Laughter is not only good for you, it’s good for your workplace, according to Kate Hull-Rodgers, director of HumourUs,
Laughter is not only good for you, it’s good for your workplace, according to Kate Hull-Rodgers, director of HumourUs,who recently made the business case for humour at work at the IOSH Bristol & West Branch Conference.
Hull-Rodgers argues that people who have fun get more done, and laughing makes people happier, healthier and more efficient.
There are also clinically proven benefits: blood pressure goes down, the body releases endorphins, adrenalin in the body is neutralised, you have more energy, fertility increases, you recover better from illness, and quality of sleep improves.
But your sense of humour is the first thing to go when you become stressed. Your ‘fight or flight’ response is in permanent ‘flight’, which means that your body is producing more adrenalin than it can neutralise. This affects how you sleep, how you eat, and even whether you can reproduce.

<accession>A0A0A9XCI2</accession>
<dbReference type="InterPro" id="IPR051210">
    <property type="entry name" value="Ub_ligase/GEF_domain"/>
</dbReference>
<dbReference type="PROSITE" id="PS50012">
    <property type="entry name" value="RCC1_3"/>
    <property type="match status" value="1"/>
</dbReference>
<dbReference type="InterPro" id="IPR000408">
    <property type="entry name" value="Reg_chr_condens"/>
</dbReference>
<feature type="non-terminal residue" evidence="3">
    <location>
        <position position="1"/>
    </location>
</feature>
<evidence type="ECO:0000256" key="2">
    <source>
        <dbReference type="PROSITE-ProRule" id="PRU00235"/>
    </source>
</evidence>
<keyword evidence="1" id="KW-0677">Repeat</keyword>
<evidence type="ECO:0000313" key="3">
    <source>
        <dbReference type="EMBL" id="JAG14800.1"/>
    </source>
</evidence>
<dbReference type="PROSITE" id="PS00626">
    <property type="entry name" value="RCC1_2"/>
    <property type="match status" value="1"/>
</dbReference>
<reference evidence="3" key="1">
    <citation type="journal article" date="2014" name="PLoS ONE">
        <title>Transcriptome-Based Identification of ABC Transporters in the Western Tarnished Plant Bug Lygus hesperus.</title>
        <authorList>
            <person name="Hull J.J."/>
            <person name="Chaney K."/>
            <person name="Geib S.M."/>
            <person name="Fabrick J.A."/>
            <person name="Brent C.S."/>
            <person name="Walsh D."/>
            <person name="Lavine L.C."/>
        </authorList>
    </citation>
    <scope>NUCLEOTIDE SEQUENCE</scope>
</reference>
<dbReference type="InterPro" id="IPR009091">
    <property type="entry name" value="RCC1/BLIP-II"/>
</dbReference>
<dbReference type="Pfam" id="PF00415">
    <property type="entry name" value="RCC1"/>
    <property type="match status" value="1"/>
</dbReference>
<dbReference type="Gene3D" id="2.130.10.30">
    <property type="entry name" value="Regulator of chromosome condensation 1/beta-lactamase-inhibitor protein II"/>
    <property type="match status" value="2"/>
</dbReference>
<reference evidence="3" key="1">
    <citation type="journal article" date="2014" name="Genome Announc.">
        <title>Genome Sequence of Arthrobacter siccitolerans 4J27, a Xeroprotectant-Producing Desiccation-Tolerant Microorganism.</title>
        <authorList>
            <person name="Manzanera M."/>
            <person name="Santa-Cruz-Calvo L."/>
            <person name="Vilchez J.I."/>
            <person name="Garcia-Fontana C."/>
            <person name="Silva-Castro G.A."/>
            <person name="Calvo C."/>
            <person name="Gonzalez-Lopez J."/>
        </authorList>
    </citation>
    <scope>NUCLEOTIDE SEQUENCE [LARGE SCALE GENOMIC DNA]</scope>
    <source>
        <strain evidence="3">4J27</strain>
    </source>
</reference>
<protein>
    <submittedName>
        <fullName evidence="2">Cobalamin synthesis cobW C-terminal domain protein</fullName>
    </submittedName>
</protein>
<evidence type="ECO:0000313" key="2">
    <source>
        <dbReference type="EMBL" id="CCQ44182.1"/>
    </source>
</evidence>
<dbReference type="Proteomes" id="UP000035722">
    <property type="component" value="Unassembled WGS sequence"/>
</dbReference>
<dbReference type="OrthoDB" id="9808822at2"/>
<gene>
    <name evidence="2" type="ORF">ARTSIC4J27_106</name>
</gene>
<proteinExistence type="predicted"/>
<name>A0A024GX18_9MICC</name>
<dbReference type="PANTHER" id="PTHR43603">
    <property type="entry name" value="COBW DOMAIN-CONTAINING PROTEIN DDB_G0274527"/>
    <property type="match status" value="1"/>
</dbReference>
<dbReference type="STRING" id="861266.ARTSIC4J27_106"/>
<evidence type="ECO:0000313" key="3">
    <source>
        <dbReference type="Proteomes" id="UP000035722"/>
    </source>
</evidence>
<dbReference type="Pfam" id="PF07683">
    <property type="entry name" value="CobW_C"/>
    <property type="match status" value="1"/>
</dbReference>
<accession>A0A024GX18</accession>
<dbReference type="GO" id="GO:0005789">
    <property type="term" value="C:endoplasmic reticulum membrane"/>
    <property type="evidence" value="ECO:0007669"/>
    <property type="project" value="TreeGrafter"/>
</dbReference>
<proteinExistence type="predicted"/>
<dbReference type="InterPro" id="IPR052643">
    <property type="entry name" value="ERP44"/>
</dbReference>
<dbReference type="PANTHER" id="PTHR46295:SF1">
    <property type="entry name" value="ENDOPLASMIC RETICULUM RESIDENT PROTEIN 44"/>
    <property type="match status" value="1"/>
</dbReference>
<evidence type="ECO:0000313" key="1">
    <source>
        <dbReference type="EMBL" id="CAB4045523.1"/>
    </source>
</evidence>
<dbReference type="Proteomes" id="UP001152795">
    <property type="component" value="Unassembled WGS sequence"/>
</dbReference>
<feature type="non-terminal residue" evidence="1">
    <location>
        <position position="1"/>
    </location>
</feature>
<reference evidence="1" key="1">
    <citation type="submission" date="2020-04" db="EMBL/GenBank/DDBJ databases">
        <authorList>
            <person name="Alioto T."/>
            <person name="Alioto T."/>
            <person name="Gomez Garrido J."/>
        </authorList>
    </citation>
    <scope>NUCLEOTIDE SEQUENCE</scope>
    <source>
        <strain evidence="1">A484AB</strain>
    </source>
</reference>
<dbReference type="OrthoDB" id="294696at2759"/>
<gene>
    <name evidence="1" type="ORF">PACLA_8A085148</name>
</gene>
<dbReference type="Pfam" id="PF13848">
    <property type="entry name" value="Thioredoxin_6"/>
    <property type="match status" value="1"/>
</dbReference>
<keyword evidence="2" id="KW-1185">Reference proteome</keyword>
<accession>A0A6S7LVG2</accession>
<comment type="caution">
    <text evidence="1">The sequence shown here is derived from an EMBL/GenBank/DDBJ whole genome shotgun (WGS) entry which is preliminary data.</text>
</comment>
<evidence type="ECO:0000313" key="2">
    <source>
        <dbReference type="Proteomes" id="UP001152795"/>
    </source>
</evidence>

We all need to laugh for 20 minutes every day to get the best out of it, but the average person only laughs for six minutes.
However, before you endeavour to start your morning meetings with a ‘knock-knock’ joke, be aware that humour involves a lot more than telling jokes.
And you need to be careful about how you go about making your workplace fun, because everyone has a different sense of humour. What’s appropriate for some may be offensive to others.
You could start a lottery syndicate, for example, or organise something for charity. If you haven’t already got a social committee, put one together and plan things out of the office that will help your staff have fun together.